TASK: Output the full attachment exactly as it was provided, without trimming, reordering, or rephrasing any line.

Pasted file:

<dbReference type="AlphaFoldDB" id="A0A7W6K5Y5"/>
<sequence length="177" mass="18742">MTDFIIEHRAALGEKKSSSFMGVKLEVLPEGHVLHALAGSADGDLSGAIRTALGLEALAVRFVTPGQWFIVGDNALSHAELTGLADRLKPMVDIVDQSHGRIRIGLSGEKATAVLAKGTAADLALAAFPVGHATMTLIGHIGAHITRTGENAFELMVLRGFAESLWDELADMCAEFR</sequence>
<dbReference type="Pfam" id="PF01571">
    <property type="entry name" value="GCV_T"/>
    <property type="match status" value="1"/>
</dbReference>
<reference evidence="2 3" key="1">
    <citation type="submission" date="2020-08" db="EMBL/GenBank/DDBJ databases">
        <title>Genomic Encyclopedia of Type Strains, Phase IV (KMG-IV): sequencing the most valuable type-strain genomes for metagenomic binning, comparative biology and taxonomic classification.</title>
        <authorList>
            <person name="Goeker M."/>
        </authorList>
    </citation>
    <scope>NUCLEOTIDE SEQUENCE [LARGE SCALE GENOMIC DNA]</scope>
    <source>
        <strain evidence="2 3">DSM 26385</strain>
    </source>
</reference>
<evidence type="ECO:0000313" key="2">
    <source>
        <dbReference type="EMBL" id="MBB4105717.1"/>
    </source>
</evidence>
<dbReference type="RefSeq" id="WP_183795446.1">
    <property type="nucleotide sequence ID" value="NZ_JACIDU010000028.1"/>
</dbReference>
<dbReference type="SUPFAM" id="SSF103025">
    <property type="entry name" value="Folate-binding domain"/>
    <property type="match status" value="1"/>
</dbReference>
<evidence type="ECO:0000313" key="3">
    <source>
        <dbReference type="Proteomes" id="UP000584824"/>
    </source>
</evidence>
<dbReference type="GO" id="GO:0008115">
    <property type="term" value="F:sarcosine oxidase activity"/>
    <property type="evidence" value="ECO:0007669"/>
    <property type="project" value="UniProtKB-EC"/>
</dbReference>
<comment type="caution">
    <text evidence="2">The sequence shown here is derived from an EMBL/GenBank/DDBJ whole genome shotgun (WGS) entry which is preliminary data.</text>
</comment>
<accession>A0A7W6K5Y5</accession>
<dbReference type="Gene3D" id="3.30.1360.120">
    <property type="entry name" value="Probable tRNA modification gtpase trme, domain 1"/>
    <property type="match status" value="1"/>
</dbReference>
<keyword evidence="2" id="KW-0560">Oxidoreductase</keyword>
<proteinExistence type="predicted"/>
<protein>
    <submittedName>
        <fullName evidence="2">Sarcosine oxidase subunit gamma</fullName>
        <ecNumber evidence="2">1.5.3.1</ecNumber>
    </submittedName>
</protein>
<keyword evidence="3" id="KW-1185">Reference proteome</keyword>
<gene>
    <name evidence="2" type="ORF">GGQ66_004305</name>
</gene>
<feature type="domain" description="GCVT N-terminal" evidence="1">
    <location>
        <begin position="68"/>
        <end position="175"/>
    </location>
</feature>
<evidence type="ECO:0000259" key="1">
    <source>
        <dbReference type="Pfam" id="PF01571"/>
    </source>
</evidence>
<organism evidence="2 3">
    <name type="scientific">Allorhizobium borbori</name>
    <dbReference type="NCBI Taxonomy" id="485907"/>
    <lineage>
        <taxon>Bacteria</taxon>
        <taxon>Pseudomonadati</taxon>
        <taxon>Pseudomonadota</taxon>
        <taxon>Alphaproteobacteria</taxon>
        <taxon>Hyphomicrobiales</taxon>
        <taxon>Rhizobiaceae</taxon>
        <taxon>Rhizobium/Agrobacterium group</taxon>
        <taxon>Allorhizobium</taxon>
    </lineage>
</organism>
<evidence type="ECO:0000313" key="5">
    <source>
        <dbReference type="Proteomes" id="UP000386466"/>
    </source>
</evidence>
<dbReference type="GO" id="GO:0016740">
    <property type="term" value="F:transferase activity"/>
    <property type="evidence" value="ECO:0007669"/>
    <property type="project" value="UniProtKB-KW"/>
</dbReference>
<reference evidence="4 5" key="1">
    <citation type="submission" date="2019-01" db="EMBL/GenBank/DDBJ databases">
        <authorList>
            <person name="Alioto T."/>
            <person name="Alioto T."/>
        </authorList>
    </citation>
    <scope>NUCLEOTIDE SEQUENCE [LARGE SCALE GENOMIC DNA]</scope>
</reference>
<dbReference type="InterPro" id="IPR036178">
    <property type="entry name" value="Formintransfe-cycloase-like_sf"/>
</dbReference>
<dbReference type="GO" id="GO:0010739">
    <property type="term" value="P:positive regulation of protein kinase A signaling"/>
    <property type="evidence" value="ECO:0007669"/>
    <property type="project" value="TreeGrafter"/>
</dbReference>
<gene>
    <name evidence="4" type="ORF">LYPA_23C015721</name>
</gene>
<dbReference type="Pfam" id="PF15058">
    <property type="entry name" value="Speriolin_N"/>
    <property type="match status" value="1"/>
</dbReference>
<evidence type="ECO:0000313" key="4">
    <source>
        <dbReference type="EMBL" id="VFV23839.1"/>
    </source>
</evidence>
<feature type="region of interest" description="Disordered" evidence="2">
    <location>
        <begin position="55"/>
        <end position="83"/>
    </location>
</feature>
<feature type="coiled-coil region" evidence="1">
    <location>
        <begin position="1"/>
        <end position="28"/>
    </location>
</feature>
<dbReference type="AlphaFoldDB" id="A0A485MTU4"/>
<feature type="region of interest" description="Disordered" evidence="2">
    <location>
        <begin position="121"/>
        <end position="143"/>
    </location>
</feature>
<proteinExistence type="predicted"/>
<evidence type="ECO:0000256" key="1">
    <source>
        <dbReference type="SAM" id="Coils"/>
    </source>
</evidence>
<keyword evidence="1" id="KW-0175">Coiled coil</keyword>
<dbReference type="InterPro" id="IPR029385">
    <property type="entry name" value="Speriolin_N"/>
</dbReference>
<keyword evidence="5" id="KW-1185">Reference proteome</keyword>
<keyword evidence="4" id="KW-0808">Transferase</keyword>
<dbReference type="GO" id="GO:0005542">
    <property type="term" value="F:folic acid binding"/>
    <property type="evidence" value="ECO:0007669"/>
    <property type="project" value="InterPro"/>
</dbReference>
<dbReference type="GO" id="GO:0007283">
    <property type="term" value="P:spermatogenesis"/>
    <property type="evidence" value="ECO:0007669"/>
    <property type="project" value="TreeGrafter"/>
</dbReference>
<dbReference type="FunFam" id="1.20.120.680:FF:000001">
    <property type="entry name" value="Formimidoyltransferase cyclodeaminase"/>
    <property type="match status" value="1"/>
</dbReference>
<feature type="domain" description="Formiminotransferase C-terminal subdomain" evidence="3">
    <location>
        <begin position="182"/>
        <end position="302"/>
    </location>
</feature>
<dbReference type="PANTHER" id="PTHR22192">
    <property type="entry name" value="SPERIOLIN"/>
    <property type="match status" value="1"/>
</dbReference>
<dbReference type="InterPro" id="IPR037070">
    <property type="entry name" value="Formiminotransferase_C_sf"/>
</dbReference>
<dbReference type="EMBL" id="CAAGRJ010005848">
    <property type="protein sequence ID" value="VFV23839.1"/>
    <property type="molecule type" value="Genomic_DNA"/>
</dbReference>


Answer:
<dbReference type="AlphaFoldDB" id="A0A7W6K5Y5"/>
<sequence length="177" mass="18742">MTDFIIEHRAALGEKKSSSFMGVKLEVLPEGHVLHALAGSADGDLSGAIRTALGLEALAVRFVTPGQWFIVGDNALSHAELTGLADRLKPMVDIVDQSHGRIRIGLSGEKATAVLAKGTAADLALAAFPVGHATMTLIGHIGAHITRTGENAFELMVLRGFAESLWDELADMCAEFR</sequence>
<dbReference type="Pfam" id="PF01571">
    <property type="entry name" value="GCV_T"/>
    <property type="match status" value="1"/>
</dbReference>
<reference evidence="2 3" key="1">
    <citation type="submission" date="2020-08" db="EMBL/GenBank/DDBJ databases">
        <title>Genomic Encyclopedia of Type Strains, Phase IV (KMG-IV): sequencing the most valuable type-strain genomes for metagenomic binning, comparative biology and taxonomic classification.</title>
        <authorList>
            <person name="Goeker M."/>
        </authorList>
    </citation>
    <scope>NUCLEOTIDE SEQUENCE [LARGE SCALE GENOMIC DNA]</scope>
    <source>
        <strain evidence="2 3">DSM 26385</strain>
    </source>
</reference>
<evidence type="ECO:0000313" key="2">
    <source>
        <dbReference type="EMBL" id="MBB4105717.1"/>
    </source>
</evidence>
<dbReference type="RefSeq" id="WP_183795446.1">
    <property type="nucleotide sequence ID" value="NZ_JACIDU010000028.1"/>
</dbReference>
<dbReference type="SUPFAM" id="SSF103025">
    <property type="entry name" value="Folate-binding domain"/>
    <property type="match status" value="1"/>
</dbReference>
<evidence type="ECO:0000313" key="3">
    <source>
        <dbReference type="Proteomes" id="UP000584824"/>
    </source>
</evidence>
<dbReference type="GO" id="GO:0008115">
    <property type="term" value="F:sarcosine oxidase activity"/>
    <property type="evidence" value="ECO:0007669"/>
    <property type="project" value="UniProtKB-EC"/>
</dbReference>
<comment type="caution">
    <text evidence="2">The sequence shown here is derived from an EMBL/GenBank/DDBJ whole genome shotgun (WGS) entry which is preliminary data.</text>
</comment>
<accession>A0A7W6K5Y5</accession>
<dbReference type="Gene3D" id="3.30.1360.120">
    <property type="entry name" value="Probable tRNA modification gtpase trme, domain 1"/>
    <property type="match status" value="1"/>
</dbReference>
<keyword evidence="2" id="KW-0560">Oxidoreductase</keyword>
<proteinExistence type="predicted"/>
<protein>
    <submittedName>
        <fullName evidence="2">Sarcosine oxidase subunit gamma</fullName>
        <ecNumber evidence="2">1.5.3.1</ecNumber>
    </submittedName>
</protein>
<keyword evidence="3" id="KW-1185">Reference proteome</keyword>
<gene>
    <name evidence="2" type="ORF">GGQ66_004305</name>
</gene>
<feature type="domain" description="GCVT N-terminal" evidence="1">
    <location>
        <begin position="68"/>
        <end position="175"/>
    </location>
</feature>
<evidence type="ECO:0000259" key="1">
    <source>
        <dbReference type="Pfam" id="PF01571"/>
    </source>
</evidence>
<organism evidence="2 3">
    <name type="scientific">Allorhizobium borbori</name>
    <dbReference type="NCBI Taxonomy" id="485907"/>
    <lineage>
        <taxon>Bacteria</taxon>
        <taxon>Pseudomonadati</taxon>
        <taxon>Pseudomonadota</taxon>
        <taxon>Alphaproteobacteria</taxon>
        <taxon>Hyphomicrobiales</taxon>
        <taxon>Rhizobiaceae</taxon>
        <taxon>Rhizobium/Agrobacterium group</taxon>
        <taxon>Allorhizobium</taxon>
    </lineage>
</organism>
<evidence type="ECO:0000313" key="5">
    <source>
        <dbReference type="Proteomes" id="UP000386466"/>
    </source>
</evidence>
<dbReference type="GO" id="GO:0016740">
    <property type="term" value="F:transferase activity"/>
    <property type="evidence" value="ECO:0007669"/>
    <property type="project" value="UniProtKB-KW"/>
</dbReference>
<reference evidence="4 5" key="1">
    <citation type="submission" date="2019-01" db="EMBL/GenBank/DDBJ databases">
        <authorList>
            <person name="Alioto T."/>
            <person name="Alioto T."/>
        </authorList>
    </citation>
    <scope>NUCLEOTIDE SEQUENCE [LARGE SCALE GENOMIC DNA]</scope>
</reference>
<dbReference type="InterPro" id="IPR036178">
    <property type="entry name" value="Formintransfe-cycloase-like_sf"/>
</dbReference>
<dbReference type="GO" id="GO:0010739">
    <property type="term" value="P:positive regulation of protein kinase A signaling"/>
    <property type="evidence" value="ECO:0007669"/>
    <property type="project" value="TreeGrafter"/>
</dbReference>
<gene>
    <name evidence="4" type="ORF">LYPA_23C015721</name>
</gene>
<dbReference type="Pfam" id="PF15058">
    <property type="entry name" value="Speriolin_N"/>
    <property type="match status" value="1"/>
</dbReference>
<evidence type="ECO:0000313" key="4">
    <source>
        <dbReference type="EMBL" id="VFV23839.1"/>
    </source>
</evidence>
<feature type="region of interest" description="Disordered" evidence="2">
    <location>
        <begin position="55"/>
        <end position="83"/>
    </location>
</feature>
<feature type="coiled-coil region" evidence="1">
    <location>
        <begin position="1"/>
        <end position="28"/>
    </location>
</feature>
<dbReference type="AlphaFoldDB" id="A0A485MTU4"/>
<feature type="region of interest" description="Disordered" evidence="2">
    <location>
        <begin position="121"/>
        <end position="143"/>
    </location>
</feature>
<proteinExistence type="predicted"/>
<evidence type="ECO:0000256" key="1">
    <source>
        <dbReference type="SAM" id="Coils"/>
    </source>
</evidence>
<keyword evidence="1" id="KW-0175">Coiled coil</keyword>
<dbReference type="InterPro" id="IPR029385">
    <property type="entry name" value="Speriolin_N"/>
</dbReference>
<keyword evidence="5" id="KW-1185">Reference proteome</keyword>
<keyword evidence="4" id="KW-0808">Transferase</keyword>
<dbReference type="GO" id="GO:0005542">
    <property type="term" value="F:folic acid binding"/>
    <property type="evidence" value="ECO:0007669"/>
    <property type="project" value="InterPro"/>
</dbReference>
<dbReference type="GO" id="GO:0007283">
    <property type="term" value="P:spermatogenesis"/>
    <property type="evidence" value="ECO:0007669"/>
    <property type="project" value="TreeGrafter"/>
</dbReference>
<dbReference type="FunFam" id="1.20.120.680:FF:000001">
    <property type="entry name" value="Formimidoyltransferase cyclodeaminase"/>
    <property type="match status" value="1"/>
</dbReference>
<feature type="domain" description="Formiminotransferase C-terminal subdomain" evidence="3">
    <location>
        <begin position="182"/>
        <end position="302"/>
    </location>
</feature>
<dbReference type="PANTHER" id="PTHR22192">
    <property type="entry name" value="SPERIOLIN"/>
    <property type="match status" value="1"/>
</dbReference>
<dbReference type="InterPro" id="IPR037070">
    <property type="entry name" value="Formiminotransferase_C_sf"/>
</dbReference>
<dbReference type="EMBL" id="CAAGRJ010005848">
    <property type="protein sequence ID" value="VFV23839.1"/>
    <property type="molecule type" value="Genomic_DNA"/>
</dbReference>